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Open Access Commentary

Health surveillance of deployed military personnel occasionally leads to unexpected findings

Alexander C McFarlane

Author Affiliations

Centre for Traumatic Stress Studies, University of Adelaide, Adelaide SA 5000, Australia

BMC Medicine 2012, 10:126  doi:10.1186/1741-7015-10-126

Published: 24 October 2012

Abstract

Post-traumatic stress disorder (PTSD) can be caused by life threatening illness, such as cancer and coronary events. The study by Forbes et al. made the unexpected finding that military personnel evacuation with medical illness have similar rates of PTSD to those evacuated with combat injuries. It may be that the illness acts as a nonspecific stressor that interacts with combat exposures to increase the risk of PTSD. Conversely, the inflammatory consequence of systemic illness may augment the effects to traumatic stress and facilitate the immunological abnormalities that are now being associated with PTSD and depression. The impact of the stress on cytokine systems and their role in the onset of PTSD demands further investigation. Military personnel evacuated due to physical illness require similar screening and monitoring for the risk of PTSD to those injured who are already known to be at high risk.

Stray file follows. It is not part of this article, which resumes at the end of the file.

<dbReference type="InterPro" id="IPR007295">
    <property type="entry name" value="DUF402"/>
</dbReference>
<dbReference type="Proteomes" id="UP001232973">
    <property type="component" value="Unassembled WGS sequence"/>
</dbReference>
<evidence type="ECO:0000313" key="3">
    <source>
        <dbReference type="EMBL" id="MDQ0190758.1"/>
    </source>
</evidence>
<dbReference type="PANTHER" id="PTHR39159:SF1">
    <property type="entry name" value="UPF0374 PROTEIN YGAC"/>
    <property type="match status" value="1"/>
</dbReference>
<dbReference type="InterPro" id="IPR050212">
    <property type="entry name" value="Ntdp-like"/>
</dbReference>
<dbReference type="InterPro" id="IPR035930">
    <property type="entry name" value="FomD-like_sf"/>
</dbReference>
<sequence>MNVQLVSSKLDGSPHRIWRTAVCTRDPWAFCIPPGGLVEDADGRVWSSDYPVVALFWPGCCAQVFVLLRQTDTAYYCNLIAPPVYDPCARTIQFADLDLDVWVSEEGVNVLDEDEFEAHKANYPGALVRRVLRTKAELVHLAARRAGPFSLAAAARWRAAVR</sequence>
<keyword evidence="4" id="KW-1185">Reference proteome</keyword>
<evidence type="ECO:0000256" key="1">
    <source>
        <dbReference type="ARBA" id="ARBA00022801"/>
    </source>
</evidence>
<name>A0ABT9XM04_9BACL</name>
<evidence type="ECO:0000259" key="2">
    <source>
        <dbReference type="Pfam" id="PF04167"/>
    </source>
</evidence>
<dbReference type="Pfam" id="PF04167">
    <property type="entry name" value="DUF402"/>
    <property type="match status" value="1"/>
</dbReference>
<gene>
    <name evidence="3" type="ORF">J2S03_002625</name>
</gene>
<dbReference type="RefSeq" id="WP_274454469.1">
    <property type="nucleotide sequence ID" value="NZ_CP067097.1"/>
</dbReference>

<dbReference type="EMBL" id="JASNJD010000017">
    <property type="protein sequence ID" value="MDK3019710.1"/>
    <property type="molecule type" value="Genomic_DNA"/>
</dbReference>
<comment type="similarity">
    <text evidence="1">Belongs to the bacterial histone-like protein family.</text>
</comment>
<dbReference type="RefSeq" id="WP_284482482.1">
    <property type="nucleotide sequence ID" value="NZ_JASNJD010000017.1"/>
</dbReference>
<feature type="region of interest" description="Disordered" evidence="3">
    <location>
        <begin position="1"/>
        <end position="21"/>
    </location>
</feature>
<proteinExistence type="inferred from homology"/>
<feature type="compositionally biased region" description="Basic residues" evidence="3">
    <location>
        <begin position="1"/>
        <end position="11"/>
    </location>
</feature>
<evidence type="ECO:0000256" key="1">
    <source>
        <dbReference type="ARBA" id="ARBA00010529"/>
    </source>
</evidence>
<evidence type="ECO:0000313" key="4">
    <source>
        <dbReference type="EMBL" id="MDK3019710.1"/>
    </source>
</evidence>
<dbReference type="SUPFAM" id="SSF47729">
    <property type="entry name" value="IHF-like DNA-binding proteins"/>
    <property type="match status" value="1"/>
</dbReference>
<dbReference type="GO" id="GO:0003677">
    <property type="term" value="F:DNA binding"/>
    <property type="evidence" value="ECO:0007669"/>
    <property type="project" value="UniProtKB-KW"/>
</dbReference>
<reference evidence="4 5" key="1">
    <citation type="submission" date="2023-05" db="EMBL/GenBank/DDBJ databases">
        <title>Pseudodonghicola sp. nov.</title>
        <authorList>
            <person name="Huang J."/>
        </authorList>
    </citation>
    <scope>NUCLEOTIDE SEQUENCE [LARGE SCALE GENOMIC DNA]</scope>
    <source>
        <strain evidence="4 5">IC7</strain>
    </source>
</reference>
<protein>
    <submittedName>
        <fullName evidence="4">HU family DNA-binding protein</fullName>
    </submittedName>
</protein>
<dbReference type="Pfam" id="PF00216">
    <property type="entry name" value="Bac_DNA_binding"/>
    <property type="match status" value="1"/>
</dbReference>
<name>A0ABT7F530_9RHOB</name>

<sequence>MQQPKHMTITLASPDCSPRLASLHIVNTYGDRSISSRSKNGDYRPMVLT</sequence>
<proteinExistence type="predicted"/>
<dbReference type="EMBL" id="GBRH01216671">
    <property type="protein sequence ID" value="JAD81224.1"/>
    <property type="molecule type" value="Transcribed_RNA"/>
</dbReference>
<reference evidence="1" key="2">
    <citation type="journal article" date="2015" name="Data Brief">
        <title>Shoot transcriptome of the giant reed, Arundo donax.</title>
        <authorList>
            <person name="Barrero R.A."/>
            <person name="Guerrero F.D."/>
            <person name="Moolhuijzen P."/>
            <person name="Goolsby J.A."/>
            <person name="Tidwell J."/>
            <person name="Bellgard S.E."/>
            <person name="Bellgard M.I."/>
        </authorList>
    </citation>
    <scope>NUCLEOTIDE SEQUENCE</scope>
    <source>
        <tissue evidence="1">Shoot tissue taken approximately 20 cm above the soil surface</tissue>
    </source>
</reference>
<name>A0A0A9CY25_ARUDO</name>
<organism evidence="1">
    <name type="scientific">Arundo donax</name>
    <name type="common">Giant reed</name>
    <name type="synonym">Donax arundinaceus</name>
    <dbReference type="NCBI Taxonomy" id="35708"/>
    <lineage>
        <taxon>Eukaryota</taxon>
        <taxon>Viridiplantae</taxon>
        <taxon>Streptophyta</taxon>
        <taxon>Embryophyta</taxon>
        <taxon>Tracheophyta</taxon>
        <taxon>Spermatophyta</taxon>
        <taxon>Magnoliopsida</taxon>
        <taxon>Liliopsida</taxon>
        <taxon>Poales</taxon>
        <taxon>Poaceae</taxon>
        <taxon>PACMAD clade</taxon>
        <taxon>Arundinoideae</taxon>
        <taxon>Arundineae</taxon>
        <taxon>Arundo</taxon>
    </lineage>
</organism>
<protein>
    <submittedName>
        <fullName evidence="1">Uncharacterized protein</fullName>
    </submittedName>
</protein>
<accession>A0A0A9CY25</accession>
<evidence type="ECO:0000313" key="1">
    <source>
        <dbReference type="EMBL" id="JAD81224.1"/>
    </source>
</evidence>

Keywords:
PTSD; inflammation; physical illness; cytokines; allostatic load; sensitization; combat; military